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Valencia's Chad LeDuff: Fitting of the distinction

Chad LeDuff earned Valencia’s coveted No. 1 singles spot as a sophomore, and he’s proven why

Posted: May 5, 2013 9:59 p.m.
Updated: May 5, 2013 9:59 p.m.

Valencia sophomore Chad LeDuff went 25-0 in singles sets this year in Foothill League play in addition to winning the league singles title.

 

People used to tell Christy LeDuff that her son had a gift.

For years, as she taught him the game, she’d brush off the comments about his potential talent. She didn’t think it was anything out of the ordinary for a 4-year-old to be able to properly serve a tennis ball in bounds.

Only in recent years has she begun to recognize what her son, Valencia sophomore Chad LeDuff, is capable of.

“It’s surprised me,” Christy says of her son’s success. “I think when you train your own child, you really don’t know how they compare to other kids. You really don’t know how hard they hit the ball and then when we started playing all these tournaments and we see how well he’s going, we kind of realized maybe he really does have a gift.”

This season, Chad LeDuff burst onto the scene as the Foothill League’s undisputed top singles player as Valencia prepares to open up play in the CIF-Southern Section Division II playoffs on Tuesday.

LeDuff finished 25-0 in league sets and won all eight sets of the league individual finals last week on his way to claiming the Foothill singles crown.

The sophomore was barely challenged along the way.

Even on a Valencia team which has seemingly played a level above the rest of the area for the past eight years (eight straight Foothill titles and 71 consecutive league match wins), LeDuff has proven more than worthy of the most coveted high school tennis position in the Santa Clarita Valley.

“I honestly wasn’t sure because I had such good competition at my school,” LeDuff says of making Valencia’s No. 1 singles spot. “But I just knew I had to work hard because my parents just kept telling me if I kept practicing, I could do it.”

Last year, LeDuff was Valencia’s lone freshman to make the varsity team, but he spent most of the season playing in the No. 2 doubles spot with partner Jorriel Malabanan.

Malabanan graduated and LeDuff went to work in the offseason.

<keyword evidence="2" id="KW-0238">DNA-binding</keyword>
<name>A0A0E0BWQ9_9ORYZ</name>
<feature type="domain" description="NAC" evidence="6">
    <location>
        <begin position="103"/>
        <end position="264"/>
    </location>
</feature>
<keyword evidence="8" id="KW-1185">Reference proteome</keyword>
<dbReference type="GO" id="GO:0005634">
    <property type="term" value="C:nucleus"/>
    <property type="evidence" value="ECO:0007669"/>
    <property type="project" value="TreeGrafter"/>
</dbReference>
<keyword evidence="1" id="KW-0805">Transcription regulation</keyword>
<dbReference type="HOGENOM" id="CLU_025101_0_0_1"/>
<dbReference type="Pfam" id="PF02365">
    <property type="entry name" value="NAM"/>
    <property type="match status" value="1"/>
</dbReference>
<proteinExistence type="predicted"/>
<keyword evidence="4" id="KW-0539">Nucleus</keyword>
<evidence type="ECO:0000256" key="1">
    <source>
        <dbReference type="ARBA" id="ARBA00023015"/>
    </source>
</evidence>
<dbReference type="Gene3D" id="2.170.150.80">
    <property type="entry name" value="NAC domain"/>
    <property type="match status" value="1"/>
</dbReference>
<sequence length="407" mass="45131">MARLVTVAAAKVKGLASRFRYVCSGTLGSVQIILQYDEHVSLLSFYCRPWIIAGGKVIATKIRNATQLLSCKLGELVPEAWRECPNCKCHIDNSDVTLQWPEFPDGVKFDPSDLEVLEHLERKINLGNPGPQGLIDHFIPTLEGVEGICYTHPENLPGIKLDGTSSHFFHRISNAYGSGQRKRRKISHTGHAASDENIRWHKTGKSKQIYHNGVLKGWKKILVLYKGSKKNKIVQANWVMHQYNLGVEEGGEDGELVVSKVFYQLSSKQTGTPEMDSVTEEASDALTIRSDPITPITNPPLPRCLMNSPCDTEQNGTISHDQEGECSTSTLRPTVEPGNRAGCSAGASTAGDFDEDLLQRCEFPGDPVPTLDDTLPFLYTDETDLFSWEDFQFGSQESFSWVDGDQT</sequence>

“I saw immediately the potential (LeDuff had) because he was already last year practicing more than anyone else,” says Valencia teammate Kevin Saginian. “So I knew at some point he was going to pass their level of play.”

And LeDuff’s work went far beyond team practices.

Nearly every weekday morning during the summer, LeDuff woke up at 6:30 a.m. to go hitting with his mom at the public tennis courts down the street from their house.

He would work on his technique for hours while Christy, a tennis instructor through the city of Santa Clarita Parks and Recreation, would help.

With both of Chad’s parents working as instructors, he basically grew up around the sport, beginning at age 4.

The only time he stopped playing was for a brief stint when he was 10 and wanted to try playing a few other sports, mainly basketball.

But Chad always naturally gravited back to tennis.

“He does enjoy it,” Christy says. “We do it as a family and we enjoy the time together. And he just knows that there’s something to always work on and he’s very goal oriented.”

On the weekends, LeDuff would put all the training to work in various junior tournaments around Southern California.

It’s those tournaments which have pushed his United States Tennis Association ranking at 80th in the 16-year-old open division. LeDuff doesn’t turn 16 for another couple of weeks.

His play also earned him a $2,500 grant last year to help cover the expenses of traveling around to play tournaments. The award, called the Pancho Gonzalez Scholar Athlete Grant, was given to one boy and one girl in the country who was ranked high enough in his/her age group and demonstrated proficiency in the classroom.

LeDuff had a 4.0 GPA at the time.

But while weekend tournaments are mostly business, he says playing team tennis is really what keeps him inspired.

“Now I have my team too, so that really keeps me going,” LeDuff says. “I really love my teammates and I really love USTA now. It’s a lot better.”

Longtime Valencia head coach Annie Kellogg says LeDuff’s USTA ranking is one of the highest she’s ever seen among players she’s coached.

She attributes it to his major transformation from freshman to sophomore year.

“He really improve his game a lot from last year. He was a very nice player as a freshman and came in and played varsity. ... He’s really making that commitment to improve his game and play tournaments,” Kellogg says.

There’s a good chance LeDuff will go down as one of the school’s greats, Kellogg says, but it’s hard to compare him to former Valencia tennis stars because his game is much different.

LeDuff is a power player who relies on his strong forehand, dominant serve and getting to the ball quickly. His biggest asset may very well be the psychological affect he can have on opponents.

His ability to keep calm and never outwardly show frustration is unlike any Kellogg has seen at Valencia, she says.

LeDuff says his tournament experience has helped a lot with that. He never gets nervous before matches.

In many ways though, his level-headed style of play is something he’s always had. One could say it’s a gift.

That should come in handy on Wednesday, when Valencia will open up play in the CIF-Southern Section Division II playoffs.

After that, on May 23, LeDuff will try his hand at the CIF-SS Individual tournament.

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